Scientists have discovered more than 5,000 new species living on the seabed in an untouched area of the Pacific Ocean that has been identified as a future hotspot for deep-sea mining, according to a review of the environmental surveys done in the area.
It is the first time the previously unknown biodiversity of the Clarion-Clipperton Zone (CCZ), a mineral-rich area of the ocean floor that spans 1.7m sq miles between Hawaii and Mexico in the Pacific, has been comprehensively documented. The research will be critical to assessing the risk of extinction of the species, given contracts for deep-sea mining in the near-pristine area appear imminent.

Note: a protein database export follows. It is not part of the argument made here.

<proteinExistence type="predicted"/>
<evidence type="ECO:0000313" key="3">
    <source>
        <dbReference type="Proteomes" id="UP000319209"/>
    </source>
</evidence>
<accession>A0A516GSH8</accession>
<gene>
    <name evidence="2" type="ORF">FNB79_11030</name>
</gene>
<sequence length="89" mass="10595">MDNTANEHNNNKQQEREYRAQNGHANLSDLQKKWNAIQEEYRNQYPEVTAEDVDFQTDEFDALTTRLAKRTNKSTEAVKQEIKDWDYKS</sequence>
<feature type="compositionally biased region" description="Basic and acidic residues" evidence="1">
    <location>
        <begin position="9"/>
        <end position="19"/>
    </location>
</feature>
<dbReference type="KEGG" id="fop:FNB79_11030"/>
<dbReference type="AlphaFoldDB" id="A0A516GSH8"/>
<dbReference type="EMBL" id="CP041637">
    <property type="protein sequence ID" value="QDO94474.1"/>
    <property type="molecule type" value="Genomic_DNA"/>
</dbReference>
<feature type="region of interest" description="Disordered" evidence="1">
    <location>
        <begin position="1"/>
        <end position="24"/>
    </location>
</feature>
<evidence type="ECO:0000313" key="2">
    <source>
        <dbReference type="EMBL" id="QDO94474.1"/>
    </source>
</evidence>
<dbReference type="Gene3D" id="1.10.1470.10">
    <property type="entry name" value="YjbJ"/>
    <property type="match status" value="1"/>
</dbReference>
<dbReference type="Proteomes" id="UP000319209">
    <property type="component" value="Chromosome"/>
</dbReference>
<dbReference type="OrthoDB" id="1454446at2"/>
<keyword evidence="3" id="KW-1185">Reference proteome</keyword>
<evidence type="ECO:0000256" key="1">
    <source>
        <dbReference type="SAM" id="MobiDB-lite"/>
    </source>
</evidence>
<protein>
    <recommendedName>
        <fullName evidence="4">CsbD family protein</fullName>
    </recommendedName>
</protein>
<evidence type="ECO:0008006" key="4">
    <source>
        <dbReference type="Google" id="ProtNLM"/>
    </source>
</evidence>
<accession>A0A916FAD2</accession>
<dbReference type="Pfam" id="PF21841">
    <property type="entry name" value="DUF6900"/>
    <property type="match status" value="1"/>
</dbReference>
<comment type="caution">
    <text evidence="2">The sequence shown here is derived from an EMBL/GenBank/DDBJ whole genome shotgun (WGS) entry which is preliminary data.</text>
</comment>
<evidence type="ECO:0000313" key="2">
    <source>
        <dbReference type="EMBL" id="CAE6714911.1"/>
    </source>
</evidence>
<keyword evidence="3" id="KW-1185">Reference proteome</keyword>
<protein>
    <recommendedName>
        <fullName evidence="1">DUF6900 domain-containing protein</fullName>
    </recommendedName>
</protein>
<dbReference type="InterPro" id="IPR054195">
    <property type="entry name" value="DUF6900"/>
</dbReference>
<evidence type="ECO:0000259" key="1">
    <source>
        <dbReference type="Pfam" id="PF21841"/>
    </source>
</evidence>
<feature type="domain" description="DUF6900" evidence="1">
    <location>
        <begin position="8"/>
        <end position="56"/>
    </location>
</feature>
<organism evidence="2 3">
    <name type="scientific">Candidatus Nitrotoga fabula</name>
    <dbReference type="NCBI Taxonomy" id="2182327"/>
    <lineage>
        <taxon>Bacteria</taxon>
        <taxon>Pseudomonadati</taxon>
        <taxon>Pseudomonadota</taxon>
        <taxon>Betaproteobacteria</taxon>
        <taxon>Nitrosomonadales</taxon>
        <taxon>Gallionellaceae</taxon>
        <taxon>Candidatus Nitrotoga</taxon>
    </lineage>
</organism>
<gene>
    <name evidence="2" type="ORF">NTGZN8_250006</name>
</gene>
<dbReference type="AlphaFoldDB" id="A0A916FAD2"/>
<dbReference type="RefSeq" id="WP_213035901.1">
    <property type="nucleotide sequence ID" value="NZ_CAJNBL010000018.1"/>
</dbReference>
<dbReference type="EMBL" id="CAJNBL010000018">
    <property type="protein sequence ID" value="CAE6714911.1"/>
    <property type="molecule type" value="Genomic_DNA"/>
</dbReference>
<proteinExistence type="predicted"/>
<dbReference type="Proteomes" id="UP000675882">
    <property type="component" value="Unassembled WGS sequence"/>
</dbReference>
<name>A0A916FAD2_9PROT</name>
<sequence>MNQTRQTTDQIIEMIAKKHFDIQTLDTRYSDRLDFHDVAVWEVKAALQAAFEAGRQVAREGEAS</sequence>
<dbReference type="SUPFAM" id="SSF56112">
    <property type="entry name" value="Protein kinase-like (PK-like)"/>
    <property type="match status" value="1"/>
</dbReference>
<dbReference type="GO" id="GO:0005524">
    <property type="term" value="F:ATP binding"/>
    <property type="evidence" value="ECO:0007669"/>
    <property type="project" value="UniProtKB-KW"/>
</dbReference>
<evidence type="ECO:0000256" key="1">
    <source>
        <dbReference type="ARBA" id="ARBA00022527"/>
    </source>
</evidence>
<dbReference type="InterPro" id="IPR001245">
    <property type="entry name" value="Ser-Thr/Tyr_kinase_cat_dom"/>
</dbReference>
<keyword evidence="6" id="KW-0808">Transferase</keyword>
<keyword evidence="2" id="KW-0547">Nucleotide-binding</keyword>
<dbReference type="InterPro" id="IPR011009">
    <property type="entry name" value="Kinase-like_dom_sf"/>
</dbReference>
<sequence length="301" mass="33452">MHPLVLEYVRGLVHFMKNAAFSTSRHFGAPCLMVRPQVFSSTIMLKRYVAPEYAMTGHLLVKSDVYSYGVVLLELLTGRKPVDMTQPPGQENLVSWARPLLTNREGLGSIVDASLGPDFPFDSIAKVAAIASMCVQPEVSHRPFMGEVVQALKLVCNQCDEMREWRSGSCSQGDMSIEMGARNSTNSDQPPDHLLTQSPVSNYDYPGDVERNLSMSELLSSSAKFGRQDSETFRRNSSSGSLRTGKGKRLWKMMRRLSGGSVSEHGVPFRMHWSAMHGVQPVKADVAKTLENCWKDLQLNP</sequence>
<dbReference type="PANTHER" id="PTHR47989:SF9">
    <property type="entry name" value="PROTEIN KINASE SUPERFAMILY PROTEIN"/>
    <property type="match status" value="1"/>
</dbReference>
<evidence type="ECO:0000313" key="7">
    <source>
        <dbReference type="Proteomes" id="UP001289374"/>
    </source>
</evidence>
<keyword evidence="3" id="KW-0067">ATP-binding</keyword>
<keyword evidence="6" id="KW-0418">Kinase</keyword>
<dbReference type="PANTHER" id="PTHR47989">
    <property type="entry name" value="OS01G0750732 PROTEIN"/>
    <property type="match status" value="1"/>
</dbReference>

Most of the animals identified by researchers exploring the zone are new to science, and almost all are unique to the region: only six, including a carnivorous sponge and a sea cucumber, have been seen elsewhere.
Contracts for mining exploration in the CCZ have been granted to 17 deep-sea mining contractors in an area covering 745,000 sq miles. The companies, backed by countries including the UK, US and China, want to exploit minerals including cobalt, manganese and nickel, in part to sell to the alternative energy sector.